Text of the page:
Every mom and dad want to raise a reader, right? Now, to promote a lifelong love of reading and learning, experts here and abroad highly recommend reading to your little one as soon as you bring him home from the hospital onwards. But is there a "right way" to read to your child? What are the ideal books to encourage reading at home? Can a parent create own early literacy program for her baby?
For answers, SmartParenting.com.ph spoke with Ruth Martin-De Guzman, executive director of Adarna Group Foundation (AGFI) and a mom to a 10-month-old girl. AGFI is the social responsibility arm of publishing house Adarna House with the mission to promote early literacy among Filipino children all over the country.
For one, the most critical period in the brain’s growth and development occurs from the moment of conception until the child's second birthday — the first 1,000 days of life. Early interactions between parents and children bring about healthy brain development, which is the foundation for school success, lifelong learning, behavior, and health.
Reading aloud also fosters strong emotional bonds between parent and child. Also, children who attain early literacy are prepared to succeed in school and later in life.
If there was one thing (or a few things) Pinoy parents get wrong about reading to their child, what would it be?
I think some parents still believe that imported books are better than local ones. Don't get me wrong. There are so many excellent books published overseas (my daughter has a lot of them at home). But books that reflect a child's culture or books that are culturally appropriate are critical especially when you are teaching a child get more acquainted with books.
When a child can relate to what he sees on the book — when the pictures are people with black hair, eating familiar food, riding the tricycle, and not about blonde children playing in the snow (or princesses in fancy castles) — the experience is more real. It is the reason why books with baby faces are such a hit with babies — the features are familiar to them.
Apart from story time, are there other activities that promote early literacy?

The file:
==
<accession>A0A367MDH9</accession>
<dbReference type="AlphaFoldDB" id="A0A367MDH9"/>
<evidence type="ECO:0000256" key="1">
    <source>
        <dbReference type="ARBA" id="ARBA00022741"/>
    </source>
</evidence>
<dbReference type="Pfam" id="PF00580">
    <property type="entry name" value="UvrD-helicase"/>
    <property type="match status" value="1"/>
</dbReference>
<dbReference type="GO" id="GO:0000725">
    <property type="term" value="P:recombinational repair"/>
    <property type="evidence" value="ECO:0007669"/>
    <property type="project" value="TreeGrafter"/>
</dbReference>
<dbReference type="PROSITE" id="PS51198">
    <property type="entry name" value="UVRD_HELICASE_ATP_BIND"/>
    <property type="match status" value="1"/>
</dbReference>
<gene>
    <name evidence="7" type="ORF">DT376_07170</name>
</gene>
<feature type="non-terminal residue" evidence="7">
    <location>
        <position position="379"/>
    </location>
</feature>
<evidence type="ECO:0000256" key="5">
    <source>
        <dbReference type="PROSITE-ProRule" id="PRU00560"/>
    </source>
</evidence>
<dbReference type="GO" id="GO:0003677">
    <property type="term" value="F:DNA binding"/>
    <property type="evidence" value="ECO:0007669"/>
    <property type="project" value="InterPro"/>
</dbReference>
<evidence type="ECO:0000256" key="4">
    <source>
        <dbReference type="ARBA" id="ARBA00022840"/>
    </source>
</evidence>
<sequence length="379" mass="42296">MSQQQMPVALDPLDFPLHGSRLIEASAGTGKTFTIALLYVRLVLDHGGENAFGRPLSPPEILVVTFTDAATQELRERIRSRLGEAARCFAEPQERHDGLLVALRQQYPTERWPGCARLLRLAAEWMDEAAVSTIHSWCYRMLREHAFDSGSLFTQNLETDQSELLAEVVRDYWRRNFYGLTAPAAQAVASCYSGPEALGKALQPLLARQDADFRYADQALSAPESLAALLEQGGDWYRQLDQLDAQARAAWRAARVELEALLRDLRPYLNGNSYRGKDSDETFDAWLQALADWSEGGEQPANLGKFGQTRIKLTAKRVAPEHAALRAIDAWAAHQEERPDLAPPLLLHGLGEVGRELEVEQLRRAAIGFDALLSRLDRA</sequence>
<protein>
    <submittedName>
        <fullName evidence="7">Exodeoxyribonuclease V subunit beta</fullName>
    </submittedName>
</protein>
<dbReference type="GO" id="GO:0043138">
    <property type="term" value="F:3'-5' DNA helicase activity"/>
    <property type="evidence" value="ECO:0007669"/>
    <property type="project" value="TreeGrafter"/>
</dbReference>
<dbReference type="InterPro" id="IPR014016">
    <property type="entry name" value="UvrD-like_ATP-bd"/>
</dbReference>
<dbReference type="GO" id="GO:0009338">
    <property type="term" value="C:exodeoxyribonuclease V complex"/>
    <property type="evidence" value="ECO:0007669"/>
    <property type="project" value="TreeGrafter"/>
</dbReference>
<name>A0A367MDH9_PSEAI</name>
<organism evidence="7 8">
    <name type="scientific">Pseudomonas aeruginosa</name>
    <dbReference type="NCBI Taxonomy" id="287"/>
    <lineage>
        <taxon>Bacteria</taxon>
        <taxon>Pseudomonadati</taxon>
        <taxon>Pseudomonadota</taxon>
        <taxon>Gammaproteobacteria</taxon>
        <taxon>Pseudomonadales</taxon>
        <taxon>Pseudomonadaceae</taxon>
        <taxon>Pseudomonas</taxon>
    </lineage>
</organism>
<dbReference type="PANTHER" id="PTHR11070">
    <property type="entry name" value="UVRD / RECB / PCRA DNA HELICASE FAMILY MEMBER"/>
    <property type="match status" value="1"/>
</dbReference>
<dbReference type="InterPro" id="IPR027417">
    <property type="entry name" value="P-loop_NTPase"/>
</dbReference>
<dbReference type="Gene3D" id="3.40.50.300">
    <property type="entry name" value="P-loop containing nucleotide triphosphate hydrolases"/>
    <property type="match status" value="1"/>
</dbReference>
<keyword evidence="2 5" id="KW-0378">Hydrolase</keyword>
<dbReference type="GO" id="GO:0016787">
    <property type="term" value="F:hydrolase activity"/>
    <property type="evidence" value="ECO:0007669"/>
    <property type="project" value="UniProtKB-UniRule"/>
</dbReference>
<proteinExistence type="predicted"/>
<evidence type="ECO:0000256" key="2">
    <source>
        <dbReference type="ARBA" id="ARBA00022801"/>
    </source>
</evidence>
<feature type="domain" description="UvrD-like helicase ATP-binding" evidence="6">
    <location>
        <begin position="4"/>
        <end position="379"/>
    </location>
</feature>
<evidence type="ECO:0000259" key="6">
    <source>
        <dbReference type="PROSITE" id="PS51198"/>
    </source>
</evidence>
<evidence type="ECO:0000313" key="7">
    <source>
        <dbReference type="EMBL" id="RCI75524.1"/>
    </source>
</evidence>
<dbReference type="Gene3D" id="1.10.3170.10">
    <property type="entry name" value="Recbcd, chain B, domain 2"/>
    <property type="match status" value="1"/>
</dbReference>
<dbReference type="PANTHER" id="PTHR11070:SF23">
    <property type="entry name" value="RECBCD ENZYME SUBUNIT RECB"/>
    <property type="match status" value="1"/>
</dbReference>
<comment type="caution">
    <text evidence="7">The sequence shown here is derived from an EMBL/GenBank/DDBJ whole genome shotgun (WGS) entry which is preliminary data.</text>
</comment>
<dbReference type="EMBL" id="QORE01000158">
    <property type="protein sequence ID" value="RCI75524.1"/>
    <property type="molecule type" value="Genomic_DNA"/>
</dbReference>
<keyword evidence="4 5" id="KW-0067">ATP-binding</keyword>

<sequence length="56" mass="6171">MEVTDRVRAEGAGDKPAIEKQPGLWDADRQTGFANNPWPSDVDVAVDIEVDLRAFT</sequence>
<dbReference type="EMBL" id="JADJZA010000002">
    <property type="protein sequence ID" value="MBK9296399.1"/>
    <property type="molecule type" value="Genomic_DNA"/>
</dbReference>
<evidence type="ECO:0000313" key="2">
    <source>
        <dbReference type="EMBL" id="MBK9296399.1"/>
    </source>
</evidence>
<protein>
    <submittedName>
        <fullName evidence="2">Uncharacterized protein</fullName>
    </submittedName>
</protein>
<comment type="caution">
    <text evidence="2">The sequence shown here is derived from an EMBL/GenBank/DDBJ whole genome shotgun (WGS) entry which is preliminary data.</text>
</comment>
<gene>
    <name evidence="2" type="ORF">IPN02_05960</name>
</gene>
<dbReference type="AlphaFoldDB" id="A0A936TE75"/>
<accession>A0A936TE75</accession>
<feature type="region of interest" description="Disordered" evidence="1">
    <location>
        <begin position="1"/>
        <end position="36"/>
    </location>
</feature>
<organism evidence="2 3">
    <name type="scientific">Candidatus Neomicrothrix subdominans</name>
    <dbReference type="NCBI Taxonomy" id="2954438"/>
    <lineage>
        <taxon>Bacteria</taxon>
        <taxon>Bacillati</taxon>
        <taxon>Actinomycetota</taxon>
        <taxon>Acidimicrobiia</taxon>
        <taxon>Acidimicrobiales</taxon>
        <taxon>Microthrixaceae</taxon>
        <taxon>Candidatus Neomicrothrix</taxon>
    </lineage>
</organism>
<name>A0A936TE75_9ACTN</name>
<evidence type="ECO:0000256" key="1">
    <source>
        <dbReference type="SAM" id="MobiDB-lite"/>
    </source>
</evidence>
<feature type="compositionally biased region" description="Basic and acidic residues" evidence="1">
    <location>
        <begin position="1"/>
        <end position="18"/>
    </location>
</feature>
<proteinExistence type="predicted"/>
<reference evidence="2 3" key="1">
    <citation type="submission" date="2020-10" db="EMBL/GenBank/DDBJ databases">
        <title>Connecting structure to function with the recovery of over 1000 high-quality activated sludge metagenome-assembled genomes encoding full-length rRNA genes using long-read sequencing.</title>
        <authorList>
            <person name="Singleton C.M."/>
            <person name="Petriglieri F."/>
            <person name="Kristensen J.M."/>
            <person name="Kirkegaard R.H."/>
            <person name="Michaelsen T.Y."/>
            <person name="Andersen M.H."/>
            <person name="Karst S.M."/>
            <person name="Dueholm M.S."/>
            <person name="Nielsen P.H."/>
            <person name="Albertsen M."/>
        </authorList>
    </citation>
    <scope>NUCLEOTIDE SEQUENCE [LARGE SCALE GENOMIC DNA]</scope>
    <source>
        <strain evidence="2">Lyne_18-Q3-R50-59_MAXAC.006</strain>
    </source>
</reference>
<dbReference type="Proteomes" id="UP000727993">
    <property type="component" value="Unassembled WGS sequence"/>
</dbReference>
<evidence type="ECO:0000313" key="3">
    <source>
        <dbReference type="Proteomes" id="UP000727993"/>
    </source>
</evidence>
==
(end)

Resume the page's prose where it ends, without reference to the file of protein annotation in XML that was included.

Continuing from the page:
When we go to communities, parents would sometimes tell us they don't read to their children because there are no available books or they do not have access to libraries. But early literacy is not all about books although it is the most potent way. What else can a parent do?
1. Keep talking! We tell them that there is power in spoken language — the way they talk to their kids. The more that they talk to their children, the more a child is exposed to language and the world around him. We encourage them to have their children by their side when they do chores or go to different places and name all the objects that they see. Talking to their kids about those tasks builds their child's vocabulary.
2. Identify sounds Ask your child tell you the sounds their pets make or machines at home emit. When a child becomes aware that objects have sounds, it will be easier for him to identify letter sounds when they are introduced — this fosters phonological awareness, an essential prerequisite skill for reading.
3. Get baby moving Parents should be mindful of engaging their children in purposive movement — movements that strengthen the arms and legs or gross motor activities. Some studies suggest that children who had more time crawling on the floor when they were babies, compared to those who were constantly confined in cribs or carriers, learned proper pencil grip earlier because they had more time to exercise their muscles.